Room D8 Angola Hall of the University of Ife is one place that will always trigger fond memories. Between 1982 and 1983, I lived there with some of the most remarkable characters it was my privilege to encounter in my 7-year Ife odyssey.
Obasi, Obegolu and Molokwu, foremost denizens of D8 were medical students, but in the matter I shall shortly reveal they were as committed as, if not more, than I was. There was also my bunkmate, Kehinde Aremu; a civil engineering major who was always going to become a parson. His particular passion was beyond question. Kola Amodu and Femi Sharaibi were D8’s most important tenants: they were national chess players. The duo, really colourful fellows, spent a larger chunk of their waking hours around the game.
It was only a matter of time before the rest of us got initiated into the cerebral cult of chess. And the beautiful thing about the game is this: it has no place for luck. You excel either because you make smart moves or you exploit the not-so-smart moves of your opponent. Even though the rigorous demands for studying architecture could never permit me hone my skills past the very rudimentary levels, so genuine and deep-rooted was my interest that thirty years along, the names of International Grandmasters of chess like Gary Kasparov, Anatoly Karpov, Bobby Fischer and Boris Spassky are still lodged stubbornly in my head. In chess, I embraced the clearest meaning of the words, gambit and endgame.
Maybe because I never graduated beyond the lower rungs of proficiency, a singular concept became my most cherished: stalemate. For those not conversant with chess, here’s a brief run-down.
It is a two-player game played on a chessboard which is a chequered, 64 squares flat board arranged in an 8×8 grid. It looks a lot like the local ‘draft’ board. A game starts with each player having 16 pieces: eight pawns, two bishops, two knights, two rooks, a queen and a king; each with different movements and attacking patterns. The objective is to ‘kill’ or ‘checkmate’ the king of the opponent by hemming it into a situation it can’t wriggle out from. The whole course of the game is usually divided into opening, middle game and endgame.
Stalemate is an endgame situation. When the king, although not in check, can only move into a position of check and no other piece can move, a stalemate happens. Kings and potentates shouldn’t commit suicide! Of course a stalemate means the game is a draw which is why as a greenhorn; I always looked forward to it.
The more I think about 2015 and the concomitant socio-economic and political permutations, the more I’m convinced Nigeria is headed for a stalemate of sorts.
Nigeria has never been this polarised along the ever-widening ethno-religious chasm. This has grave implications, not only for the 2015 general elections, but the very survival of the nation. And like in a chess game, the two players – PDP and APC – do not seem to be making any provisions for losing; especially at the presidential level. There is a real possibility the presidential contest will involve a run-off, and whoever eventually wins will be burdened with superintending over a severely fractured polity.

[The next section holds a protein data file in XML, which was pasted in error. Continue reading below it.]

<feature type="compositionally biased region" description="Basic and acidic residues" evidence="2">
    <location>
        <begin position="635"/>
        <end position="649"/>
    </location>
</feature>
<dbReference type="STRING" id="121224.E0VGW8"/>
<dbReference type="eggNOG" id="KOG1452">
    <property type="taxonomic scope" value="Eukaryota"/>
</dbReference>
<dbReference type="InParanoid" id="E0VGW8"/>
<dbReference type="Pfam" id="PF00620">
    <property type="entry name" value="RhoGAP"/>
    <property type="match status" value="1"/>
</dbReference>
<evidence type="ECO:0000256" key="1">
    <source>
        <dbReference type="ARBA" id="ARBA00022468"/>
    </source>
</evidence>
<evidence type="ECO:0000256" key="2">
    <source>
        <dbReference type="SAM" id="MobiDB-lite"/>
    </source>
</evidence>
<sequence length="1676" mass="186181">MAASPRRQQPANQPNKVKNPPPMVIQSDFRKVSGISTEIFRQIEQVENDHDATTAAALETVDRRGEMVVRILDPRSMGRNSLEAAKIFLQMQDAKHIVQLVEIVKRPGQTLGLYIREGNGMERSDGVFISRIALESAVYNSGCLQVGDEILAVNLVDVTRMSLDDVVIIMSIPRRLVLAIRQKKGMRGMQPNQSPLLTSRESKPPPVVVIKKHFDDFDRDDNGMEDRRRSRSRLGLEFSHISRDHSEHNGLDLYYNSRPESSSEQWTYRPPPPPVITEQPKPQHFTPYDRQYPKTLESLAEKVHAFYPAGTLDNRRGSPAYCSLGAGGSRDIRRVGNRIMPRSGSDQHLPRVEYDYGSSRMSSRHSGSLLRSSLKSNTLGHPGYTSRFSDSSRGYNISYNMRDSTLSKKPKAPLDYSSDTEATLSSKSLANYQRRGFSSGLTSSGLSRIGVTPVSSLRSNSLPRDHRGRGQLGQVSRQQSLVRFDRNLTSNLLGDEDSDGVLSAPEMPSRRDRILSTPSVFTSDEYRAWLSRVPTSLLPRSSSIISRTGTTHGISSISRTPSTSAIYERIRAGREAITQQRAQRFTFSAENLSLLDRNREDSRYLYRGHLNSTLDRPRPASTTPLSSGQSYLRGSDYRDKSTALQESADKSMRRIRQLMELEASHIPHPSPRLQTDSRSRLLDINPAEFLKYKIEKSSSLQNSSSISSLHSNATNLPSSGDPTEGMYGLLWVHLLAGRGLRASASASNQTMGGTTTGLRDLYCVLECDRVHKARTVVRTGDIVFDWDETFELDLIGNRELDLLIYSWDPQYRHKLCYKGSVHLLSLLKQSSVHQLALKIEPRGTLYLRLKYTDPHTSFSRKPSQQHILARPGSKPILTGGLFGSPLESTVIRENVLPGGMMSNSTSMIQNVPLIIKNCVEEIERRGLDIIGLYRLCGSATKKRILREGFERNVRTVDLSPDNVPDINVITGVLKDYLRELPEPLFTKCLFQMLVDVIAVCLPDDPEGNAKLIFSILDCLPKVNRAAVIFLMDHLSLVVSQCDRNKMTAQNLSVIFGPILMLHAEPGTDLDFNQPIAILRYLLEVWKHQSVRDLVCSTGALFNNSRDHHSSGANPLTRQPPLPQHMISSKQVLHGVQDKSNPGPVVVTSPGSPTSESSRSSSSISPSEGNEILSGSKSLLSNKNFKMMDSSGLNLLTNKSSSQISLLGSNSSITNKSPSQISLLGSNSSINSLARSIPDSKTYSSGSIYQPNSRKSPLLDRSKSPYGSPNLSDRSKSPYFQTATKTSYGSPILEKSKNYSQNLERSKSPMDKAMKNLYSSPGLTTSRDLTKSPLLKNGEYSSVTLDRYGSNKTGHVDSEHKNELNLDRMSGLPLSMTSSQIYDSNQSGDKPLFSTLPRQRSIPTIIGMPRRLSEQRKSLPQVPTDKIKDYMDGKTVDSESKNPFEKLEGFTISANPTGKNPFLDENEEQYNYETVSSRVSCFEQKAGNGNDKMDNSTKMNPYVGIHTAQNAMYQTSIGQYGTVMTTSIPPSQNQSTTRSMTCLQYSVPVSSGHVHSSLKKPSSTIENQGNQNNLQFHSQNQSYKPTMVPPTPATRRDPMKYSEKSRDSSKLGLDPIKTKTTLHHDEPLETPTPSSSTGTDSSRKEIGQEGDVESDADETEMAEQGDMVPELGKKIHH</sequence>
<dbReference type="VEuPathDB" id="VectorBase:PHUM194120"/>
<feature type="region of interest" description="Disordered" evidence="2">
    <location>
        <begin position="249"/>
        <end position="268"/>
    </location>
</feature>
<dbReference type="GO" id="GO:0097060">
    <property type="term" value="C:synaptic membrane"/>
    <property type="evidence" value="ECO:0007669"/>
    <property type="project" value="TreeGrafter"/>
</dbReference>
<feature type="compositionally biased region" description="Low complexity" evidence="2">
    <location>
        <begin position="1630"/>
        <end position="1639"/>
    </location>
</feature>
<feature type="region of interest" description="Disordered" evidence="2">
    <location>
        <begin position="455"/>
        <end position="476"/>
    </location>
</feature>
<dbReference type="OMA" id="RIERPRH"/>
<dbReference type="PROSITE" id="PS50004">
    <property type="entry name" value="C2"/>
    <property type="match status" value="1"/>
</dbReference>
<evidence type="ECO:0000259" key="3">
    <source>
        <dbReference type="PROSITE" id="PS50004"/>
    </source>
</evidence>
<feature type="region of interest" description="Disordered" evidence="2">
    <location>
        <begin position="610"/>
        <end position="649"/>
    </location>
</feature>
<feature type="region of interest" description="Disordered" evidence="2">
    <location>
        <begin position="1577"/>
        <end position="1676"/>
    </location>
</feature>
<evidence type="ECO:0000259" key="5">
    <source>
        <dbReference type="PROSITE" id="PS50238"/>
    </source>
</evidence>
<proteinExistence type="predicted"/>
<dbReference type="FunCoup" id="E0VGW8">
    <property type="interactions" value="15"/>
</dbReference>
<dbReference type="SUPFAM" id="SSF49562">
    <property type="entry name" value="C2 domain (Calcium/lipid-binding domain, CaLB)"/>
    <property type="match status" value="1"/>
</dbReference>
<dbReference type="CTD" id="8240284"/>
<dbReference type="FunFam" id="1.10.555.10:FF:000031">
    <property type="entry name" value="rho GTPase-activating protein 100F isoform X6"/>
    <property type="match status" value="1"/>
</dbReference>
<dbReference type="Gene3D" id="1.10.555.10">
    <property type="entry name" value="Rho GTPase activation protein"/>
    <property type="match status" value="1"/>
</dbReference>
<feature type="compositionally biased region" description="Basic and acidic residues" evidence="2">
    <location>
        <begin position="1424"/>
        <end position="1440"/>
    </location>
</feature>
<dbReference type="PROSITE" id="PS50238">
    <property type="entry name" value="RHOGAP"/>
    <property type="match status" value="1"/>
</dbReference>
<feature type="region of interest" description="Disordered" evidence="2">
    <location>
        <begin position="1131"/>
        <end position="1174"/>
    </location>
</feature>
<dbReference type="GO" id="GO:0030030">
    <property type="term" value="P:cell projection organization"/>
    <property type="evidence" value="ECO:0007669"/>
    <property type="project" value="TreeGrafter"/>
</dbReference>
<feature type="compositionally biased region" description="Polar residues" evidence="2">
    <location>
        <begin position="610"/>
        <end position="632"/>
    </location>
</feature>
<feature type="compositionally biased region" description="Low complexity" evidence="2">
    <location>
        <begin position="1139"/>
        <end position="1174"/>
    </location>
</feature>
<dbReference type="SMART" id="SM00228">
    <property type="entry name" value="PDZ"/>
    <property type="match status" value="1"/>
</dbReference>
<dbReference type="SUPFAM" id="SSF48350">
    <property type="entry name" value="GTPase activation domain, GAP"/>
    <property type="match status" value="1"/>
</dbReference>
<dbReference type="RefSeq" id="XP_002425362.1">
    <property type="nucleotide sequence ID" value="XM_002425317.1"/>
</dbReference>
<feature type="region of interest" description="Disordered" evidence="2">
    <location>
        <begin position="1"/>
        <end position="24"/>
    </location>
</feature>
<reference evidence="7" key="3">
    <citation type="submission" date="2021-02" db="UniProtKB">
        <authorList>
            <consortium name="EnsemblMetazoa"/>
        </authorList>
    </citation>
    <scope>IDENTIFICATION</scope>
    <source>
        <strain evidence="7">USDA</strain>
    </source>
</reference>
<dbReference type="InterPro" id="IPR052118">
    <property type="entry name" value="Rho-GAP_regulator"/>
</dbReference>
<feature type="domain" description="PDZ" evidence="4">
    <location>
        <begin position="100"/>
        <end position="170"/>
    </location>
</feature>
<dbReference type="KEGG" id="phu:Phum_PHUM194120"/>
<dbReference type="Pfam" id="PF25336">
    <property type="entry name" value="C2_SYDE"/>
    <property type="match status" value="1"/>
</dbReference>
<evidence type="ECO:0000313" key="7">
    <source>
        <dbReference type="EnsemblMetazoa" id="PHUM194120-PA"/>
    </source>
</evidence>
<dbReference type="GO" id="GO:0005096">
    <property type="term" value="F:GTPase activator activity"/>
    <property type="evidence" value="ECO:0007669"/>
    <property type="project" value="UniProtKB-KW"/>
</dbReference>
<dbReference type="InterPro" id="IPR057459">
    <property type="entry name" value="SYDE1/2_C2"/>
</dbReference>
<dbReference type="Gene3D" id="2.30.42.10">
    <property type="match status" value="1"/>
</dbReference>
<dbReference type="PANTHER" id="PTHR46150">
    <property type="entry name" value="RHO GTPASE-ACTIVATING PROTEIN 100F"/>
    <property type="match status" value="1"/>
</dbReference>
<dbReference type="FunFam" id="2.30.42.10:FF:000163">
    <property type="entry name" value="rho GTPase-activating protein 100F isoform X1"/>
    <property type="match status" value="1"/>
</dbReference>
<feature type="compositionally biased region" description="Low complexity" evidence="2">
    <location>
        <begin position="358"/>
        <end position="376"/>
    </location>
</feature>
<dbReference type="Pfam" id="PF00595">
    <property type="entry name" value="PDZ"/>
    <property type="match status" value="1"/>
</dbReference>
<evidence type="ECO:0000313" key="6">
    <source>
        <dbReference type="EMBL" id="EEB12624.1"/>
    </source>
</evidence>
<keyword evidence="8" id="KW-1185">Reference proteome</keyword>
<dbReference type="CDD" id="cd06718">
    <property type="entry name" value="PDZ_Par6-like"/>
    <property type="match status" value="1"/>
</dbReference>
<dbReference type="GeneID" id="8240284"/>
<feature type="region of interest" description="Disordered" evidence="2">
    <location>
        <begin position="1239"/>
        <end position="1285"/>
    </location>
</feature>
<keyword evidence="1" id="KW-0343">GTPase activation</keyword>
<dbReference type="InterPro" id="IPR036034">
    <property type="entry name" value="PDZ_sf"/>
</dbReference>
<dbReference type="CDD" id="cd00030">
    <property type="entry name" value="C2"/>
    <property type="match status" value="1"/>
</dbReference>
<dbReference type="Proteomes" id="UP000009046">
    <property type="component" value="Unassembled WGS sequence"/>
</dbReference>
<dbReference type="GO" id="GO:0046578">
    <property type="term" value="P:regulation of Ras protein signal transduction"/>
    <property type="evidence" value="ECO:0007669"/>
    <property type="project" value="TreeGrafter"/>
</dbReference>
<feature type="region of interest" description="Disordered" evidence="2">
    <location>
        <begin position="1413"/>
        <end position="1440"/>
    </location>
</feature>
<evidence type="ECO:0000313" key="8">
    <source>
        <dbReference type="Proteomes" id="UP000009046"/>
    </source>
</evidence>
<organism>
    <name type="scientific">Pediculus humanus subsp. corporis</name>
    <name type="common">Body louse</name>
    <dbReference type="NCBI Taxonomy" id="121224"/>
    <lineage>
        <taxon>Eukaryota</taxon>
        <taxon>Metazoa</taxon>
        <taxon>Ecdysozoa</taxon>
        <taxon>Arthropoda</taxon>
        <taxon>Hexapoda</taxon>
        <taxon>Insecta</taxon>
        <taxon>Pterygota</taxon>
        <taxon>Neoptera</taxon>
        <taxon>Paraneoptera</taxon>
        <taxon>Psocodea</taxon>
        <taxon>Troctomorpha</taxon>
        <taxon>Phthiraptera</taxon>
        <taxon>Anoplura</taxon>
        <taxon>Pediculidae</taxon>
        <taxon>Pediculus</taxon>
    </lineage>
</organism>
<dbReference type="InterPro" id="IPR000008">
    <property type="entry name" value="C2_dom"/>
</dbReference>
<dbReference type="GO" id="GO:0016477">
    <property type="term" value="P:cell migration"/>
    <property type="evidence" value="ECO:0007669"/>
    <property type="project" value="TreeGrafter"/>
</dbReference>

Dangerously tumbling oil prices for a nation that depends almost entirely on oil earnings to run its affairs can only mean one thing – economic stalemate. As I write, many states and even the federal government are lagging embarrassingly behind in paying statutory bills; and it can only get worse in 2015. When you add the on-going, murderous, money-guzzling insurgency in the northeast to the already potent mix, you have the making of a socio-politico-economic time bomb waiting to implode in our faces.
A stalemate isn’t such a bad thing; at least for underdogs: and underdogs aptly describe what most Nigerians are and have been for the most part of half a century. A stalemate presents a refreshing opportunity to start all over again in the tasking and strategic game of nation building. Much like in chess, 2015 might just present us the privilege of that critical gambit: re-ordering and re-arranging our assets towards finally checkmating the demons we permitted to corner us into this pretty pass.
As a nation, we have long fantasized and longed for the opportunity to remake Nigeria. 2015 might just be our year of repentance and the beginning of true recovery.
On the other hand, a stalemate can also be an excuse for tired and frustrated players to pack it all up. Some years ago, certain people predicted that was just what Nigerians will do in 2015.
It doesn’t have to be so. We shouldn’t abandon the game in 2015. We dare not. Amen!
The writer is Olugu Olugu Orji. Email: firstname.lastname@example.org Blog: oluguorji.wordpress.com